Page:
Virginia State and Locality Responses to Hurricane Affected Areas in August-September 2017, According to Governor’s News Release on September 22, 2017

On September 22, 2017, Virginia Gov. Terry McAuliffe authorized the Virginia National Guard to send 120 soldiers to the U.S. Virgin Islands as part of the response efforts among several states and agencies to Hurricane Maria and earlier to Hurricanes Harvey and Irma.  Following is an excerpt from the Governor’s Office news release on the Virgin Islands deployment; the excerpt also includes information on deployment by state agencies and local response teams to other areas for previous storms in 2017.

Except Begins

Governor McAuliffe today has authorized the Virginia National Guard to send 120 soldiers to the U.S. Virgin Islands to join a multi-state, multi-agency response effort to recent hurricanes.  The Commonwealth of Virginia continues to send needed supplies, personnel and expertise into the storm-ravaged areas to assist with recovery and give emergency managers on the ground a rest from the relentless demands of their jobs helping others deal with these catastrophic events.

An advance team arrived in the region on September 18, 2017, just before Hurricane Maria made landfall.  The 120 soldiers authorized today are assigned to the Staunton-based 116th Infantry Brigade Combat Team, and will deploy in the next week as the mission command headquarters to synchronize the response and coordinate logistical support.  Up to 400 additional soldiers are scheduled to follow soon after to conduct humanitarian assistance, clear roads, and distribute essential supplies to citizens.  Virginia National Guard soldiers will be deployed on the ground by the U.S. Virgin Islands Governor Kenneth Mapp to get assistance where it is most needed. …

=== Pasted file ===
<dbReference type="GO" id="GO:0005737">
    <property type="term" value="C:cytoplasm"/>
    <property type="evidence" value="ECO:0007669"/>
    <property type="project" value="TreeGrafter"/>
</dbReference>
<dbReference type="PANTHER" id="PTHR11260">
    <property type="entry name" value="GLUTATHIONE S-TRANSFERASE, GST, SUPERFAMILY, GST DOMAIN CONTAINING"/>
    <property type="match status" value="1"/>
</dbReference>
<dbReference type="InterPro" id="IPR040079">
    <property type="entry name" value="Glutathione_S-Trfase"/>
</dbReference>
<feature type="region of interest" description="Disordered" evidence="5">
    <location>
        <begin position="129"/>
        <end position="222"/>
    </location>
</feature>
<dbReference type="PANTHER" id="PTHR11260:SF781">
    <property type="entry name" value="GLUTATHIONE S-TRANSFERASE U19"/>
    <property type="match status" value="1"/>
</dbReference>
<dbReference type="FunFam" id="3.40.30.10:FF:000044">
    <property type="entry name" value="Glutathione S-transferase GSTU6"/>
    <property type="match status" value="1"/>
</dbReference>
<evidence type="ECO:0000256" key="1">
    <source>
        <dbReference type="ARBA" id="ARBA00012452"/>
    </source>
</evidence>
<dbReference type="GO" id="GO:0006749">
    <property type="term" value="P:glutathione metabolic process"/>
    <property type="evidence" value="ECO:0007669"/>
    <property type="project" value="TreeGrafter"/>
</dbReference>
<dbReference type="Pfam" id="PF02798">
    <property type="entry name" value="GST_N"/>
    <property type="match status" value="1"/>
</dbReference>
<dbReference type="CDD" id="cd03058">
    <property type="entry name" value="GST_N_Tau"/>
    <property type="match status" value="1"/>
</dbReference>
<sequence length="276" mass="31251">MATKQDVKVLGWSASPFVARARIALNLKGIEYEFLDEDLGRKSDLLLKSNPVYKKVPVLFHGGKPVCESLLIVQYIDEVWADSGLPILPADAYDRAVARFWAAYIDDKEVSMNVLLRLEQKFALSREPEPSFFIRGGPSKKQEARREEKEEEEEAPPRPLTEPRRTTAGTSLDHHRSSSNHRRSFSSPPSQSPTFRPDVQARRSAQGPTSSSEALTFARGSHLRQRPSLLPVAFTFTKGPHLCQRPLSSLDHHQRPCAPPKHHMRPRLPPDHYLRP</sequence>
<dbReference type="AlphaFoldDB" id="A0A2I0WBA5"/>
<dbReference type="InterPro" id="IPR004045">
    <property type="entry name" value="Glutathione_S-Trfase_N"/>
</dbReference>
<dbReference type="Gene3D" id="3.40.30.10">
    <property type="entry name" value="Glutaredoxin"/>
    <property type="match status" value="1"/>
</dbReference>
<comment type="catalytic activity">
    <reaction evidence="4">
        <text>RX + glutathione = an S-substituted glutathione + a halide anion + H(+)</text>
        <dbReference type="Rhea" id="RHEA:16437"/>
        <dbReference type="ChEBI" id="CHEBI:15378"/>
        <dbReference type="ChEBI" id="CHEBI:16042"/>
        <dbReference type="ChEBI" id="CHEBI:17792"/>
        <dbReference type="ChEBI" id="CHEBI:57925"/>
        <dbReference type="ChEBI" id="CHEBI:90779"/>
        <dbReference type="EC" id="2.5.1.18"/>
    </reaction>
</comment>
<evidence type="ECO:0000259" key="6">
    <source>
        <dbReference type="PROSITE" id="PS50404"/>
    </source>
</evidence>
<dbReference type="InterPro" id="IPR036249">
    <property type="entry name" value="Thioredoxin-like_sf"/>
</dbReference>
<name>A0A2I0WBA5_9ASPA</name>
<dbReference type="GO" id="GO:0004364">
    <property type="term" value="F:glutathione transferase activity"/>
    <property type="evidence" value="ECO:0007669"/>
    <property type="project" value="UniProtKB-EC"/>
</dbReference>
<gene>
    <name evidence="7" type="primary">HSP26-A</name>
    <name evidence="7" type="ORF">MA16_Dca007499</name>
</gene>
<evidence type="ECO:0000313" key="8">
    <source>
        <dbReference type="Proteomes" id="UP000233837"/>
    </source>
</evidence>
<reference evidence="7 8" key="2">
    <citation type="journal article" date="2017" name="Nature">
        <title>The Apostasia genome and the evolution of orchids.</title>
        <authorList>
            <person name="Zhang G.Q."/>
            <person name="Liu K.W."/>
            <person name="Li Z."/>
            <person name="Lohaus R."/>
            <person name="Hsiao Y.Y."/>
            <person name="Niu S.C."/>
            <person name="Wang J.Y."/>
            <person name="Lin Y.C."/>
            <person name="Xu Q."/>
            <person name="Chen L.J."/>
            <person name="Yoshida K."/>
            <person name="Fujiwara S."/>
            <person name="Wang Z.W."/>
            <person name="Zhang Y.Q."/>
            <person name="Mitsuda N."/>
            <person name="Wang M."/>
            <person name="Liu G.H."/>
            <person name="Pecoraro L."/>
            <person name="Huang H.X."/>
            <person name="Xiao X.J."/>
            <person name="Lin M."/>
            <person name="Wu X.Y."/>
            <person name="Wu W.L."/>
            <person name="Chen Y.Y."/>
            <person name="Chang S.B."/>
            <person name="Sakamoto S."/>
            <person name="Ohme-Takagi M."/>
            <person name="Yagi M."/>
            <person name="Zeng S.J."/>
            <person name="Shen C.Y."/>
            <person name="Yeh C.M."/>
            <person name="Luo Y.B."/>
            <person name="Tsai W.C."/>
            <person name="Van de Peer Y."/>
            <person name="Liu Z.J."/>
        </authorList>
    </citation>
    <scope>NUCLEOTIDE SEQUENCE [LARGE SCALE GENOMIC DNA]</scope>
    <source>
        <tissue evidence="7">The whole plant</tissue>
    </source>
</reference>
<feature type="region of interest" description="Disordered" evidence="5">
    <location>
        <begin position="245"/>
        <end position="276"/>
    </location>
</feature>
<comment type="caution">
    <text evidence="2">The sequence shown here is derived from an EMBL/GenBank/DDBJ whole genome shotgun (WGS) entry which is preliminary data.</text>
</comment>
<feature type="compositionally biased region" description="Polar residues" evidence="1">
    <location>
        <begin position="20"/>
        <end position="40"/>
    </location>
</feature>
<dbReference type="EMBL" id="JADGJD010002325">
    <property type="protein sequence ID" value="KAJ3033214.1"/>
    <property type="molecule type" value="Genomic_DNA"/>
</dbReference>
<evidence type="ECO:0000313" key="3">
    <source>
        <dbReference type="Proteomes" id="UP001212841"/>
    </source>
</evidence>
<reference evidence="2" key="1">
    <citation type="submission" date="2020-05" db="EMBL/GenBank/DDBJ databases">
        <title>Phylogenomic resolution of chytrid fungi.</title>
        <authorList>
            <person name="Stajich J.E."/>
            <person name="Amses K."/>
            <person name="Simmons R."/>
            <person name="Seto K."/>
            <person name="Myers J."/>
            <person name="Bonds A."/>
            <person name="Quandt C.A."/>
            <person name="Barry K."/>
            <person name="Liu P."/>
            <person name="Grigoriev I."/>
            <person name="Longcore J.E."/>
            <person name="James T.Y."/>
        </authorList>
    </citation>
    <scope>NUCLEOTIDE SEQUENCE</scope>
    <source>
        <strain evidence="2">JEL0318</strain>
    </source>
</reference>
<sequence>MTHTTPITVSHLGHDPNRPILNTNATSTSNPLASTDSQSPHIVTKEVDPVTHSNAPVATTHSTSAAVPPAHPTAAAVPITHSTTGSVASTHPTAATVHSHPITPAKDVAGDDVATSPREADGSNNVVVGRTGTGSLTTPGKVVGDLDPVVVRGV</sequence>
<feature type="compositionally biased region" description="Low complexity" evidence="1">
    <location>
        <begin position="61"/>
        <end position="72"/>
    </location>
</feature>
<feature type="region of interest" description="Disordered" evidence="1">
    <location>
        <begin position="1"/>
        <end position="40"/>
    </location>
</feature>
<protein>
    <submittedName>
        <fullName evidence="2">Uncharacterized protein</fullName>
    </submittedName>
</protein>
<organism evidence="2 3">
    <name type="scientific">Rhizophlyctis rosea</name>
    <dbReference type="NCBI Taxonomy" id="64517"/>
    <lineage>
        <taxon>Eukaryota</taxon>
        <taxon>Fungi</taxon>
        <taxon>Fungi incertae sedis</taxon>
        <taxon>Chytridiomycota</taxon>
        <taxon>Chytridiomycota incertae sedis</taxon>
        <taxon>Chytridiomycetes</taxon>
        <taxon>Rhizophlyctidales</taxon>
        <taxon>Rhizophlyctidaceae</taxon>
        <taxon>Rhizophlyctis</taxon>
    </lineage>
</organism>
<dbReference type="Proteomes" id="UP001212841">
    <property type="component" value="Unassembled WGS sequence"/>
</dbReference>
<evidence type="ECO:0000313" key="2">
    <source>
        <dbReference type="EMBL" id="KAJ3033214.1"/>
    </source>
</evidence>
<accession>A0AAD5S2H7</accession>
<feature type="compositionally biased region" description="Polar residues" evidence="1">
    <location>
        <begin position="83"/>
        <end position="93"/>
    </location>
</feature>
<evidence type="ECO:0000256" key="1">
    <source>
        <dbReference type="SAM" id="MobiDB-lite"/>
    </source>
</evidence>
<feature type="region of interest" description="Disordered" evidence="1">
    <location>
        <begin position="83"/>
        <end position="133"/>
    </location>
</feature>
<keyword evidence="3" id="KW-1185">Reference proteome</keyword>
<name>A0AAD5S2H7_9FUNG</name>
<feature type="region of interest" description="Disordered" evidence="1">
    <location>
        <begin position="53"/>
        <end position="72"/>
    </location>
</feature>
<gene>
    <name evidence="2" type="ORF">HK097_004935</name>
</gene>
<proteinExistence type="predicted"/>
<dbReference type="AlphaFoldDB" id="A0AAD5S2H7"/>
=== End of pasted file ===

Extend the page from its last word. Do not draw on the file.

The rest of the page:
Virginia has coordinated 10 missions of aid to these regions [listed below], not including countless assistance efforts coordinated by religious and non-profit organizations based in Virginia.  The largest single mission is readying to deploy this week, including the hundreds of Virginia National Guard personnel deploying to the Virgin Islands to assist with the devastation caused by Hurricane Maria. …Since Hurricane Harvey struck Texas last month, Virginia has been providing emergency management and response assistance across the southeastern portions of the nation.  Missions can be coordinated through federal partners such as the Federal Emergency Management Agency (FEMA), or through a cooperative agreement between states called the Emergency Management Assistance Compact (EMAC), through which impacted states can input their needs for assistance and other states can quickly mobilize resources to meet those needs.  Logistics and financial reimbursement are then coordinated through the EMAC system. …

*In late August, the Virginia National Guard sent approximately 40 soldiers and six helicopters to Texas to assist with Hurricane Harvey recovery operations, and after transporting medical personnel and supplies, they safely returned to Virginia in early September.

*On September 18, a joint incident management team comprised of 15 individuals from across the Commonwealth deployed to assist with emergency operations center management in Monroe County, Florida (Florida Keys).  The team will provide command and control support in the region through early October.